Glenn Beck ponders mankind's plight from orbit
West Valley City • Glenn Beck gazed upon humanity from some 238,857 miles away witnessed darkness and light, despair and hope and concluded that the fate of mankind rests in its own hands.
The conservative media personality, known for his outspoken and often controversial beliefs, used fireworks, dancers, music, a massive robot and a 35-foot-diameter replica of the moon to stage a show that was billed as a way to "help people see America's history from a completely different point of view."
The "Man in the Moon" show, which played to a sold-out audience at the USANA Amphitheatre in West Valley City on Saturday night, began with two soldiers walking upside-down from either side of the top of the stage, to unfurl an American flag, upside-down.
The accompanying text: "Where were you when the world was turned upside-down?"
Beck took the stage wearing a black tuxedo and told the crowd of roughly 18,000, many of whom were wearing garbage bag ponchos against the rain, "If we don't know where we came from, we'll never know where we're going."
He stressed that the night was about history and culture.
But he said of the story he was about to tell: "I warn you, you are really, really not going to like how it ends."
As Beck began narrating telling a somewhat biblical version of the evolution of mankind he took on the role of a watchful moon admiring sister Earth, calling her "Blue," and his face became superimposed upon the giant stage moon.
The moon witnessed mankind, referred to as "the beasts," become greedy and violent and lose its way.
Noah's ark rode out the flood, followed by a Tower of Babel scenario.
Fast forward, and the Man in the Moon touched upon the evils of slavery and praised Abraham Lincoln.
Dancers illustrated man's creation of electricity. And, with the coming of the Industrial Revolution, a giant robot in the corner of the stage began moving its arms and upper body.
War was signaled by the sound of sirens as the stage went dark and fireworks shrieked into the sky.
Images of Hitler, and the Man in the Moon told of World War II ending as an atom bomb exploded on screen.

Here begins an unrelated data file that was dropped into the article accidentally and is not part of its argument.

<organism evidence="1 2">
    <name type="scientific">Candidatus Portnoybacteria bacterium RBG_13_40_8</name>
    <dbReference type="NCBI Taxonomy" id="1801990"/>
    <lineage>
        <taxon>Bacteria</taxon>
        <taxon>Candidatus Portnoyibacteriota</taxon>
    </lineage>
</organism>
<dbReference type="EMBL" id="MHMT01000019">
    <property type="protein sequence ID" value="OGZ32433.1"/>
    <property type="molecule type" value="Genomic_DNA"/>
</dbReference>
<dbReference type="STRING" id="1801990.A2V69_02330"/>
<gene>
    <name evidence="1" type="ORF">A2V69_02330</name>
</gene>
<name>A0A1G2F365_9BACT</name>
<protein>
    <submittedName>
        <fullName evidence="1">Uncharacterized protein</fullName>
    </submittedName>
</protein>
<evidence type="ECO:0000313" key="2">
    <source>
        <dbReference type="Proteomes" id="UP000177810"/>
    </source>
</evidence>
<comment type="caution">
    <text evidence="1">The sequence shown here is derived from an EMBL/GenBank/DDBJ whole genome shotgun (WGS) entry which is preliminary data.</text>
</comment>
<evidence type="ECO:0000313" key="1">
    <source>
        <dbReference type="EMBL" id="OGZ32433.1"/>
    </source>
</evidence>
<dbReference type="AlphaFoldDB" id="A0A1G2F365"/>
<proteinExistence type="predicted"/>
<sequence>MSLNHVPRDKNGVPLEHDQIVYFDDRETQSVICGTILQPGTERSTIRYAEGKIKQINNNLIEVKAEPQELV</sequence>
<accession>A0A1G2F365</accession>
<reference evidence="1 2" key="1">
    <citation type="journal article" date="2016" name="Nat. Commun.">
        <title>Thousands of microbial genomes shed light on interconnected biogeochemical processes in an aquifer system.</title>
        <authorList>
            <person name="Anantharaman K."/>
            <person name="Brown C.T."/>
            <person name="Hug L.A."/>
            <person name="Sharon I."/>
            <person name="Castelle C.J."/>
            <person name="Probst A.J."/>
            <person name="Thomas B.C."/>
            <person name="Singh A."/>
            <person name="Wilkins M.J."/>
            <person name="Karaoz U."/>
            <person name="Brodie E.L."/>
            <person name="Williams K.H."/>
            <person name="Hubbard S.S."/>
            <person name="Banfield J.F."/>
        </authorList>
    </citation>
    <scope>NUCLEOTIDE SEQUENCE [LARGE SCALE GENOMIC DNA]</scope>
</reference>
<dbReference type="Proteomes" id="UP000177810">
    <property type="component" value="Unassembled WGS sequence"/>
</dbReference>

Beck then took the stage as himself again, saying that is how the story ended, for now, but that new chapters would be written.
The audience then watched video of John F. Kennedy speak of reaching for the stars and sending men to the moon.
A visibly aged and wrinkled moon concluded with an impassioned speech about the "puzzle" that is mankind.
"I cannot tell you how your story ends, because I am not the author. You are," said the Man in the Moon. "Love, love one another. I cannot wait to see what you decide to do."
"I am your moon. And you are my beasts," the moon continued, promising to be there in mankind's darkest hour "to remind you that on the morrow, the sun shall return."
The moon began to spin to the sound of upbeat country music, fireworks once again exploded overhead, and the show was over.
The spectacle was the culmination of Beck's tour through Utah during the July Fourth holiday weekend, which included speeches, panels and museum tours in Salt Lake City.
Beck, 49, who converted to Mormonism in 1999 after battling drug and alcohol addictions, is one of the most high-profile media personalities in America. He is the author of seven No. 1 New York Times best-sellers, and "The Glenn Beck Program" is the fourth-highest rated talk radio program in the country. The show averaged more than 7.5 million listeners per week in June 2013.
Beck previously hosted a self-titled talk show on FOX News, which brought in more than 3 million nightly viewers at its peak. He was at the center of numerous controversies during his run at FOX, including in July 2009 when many advertisers boycotted the program after Beck said that President Barack Obama has a "deep-seated hatred for white people." Beck's show stayed on the air until he left the network in June 2011.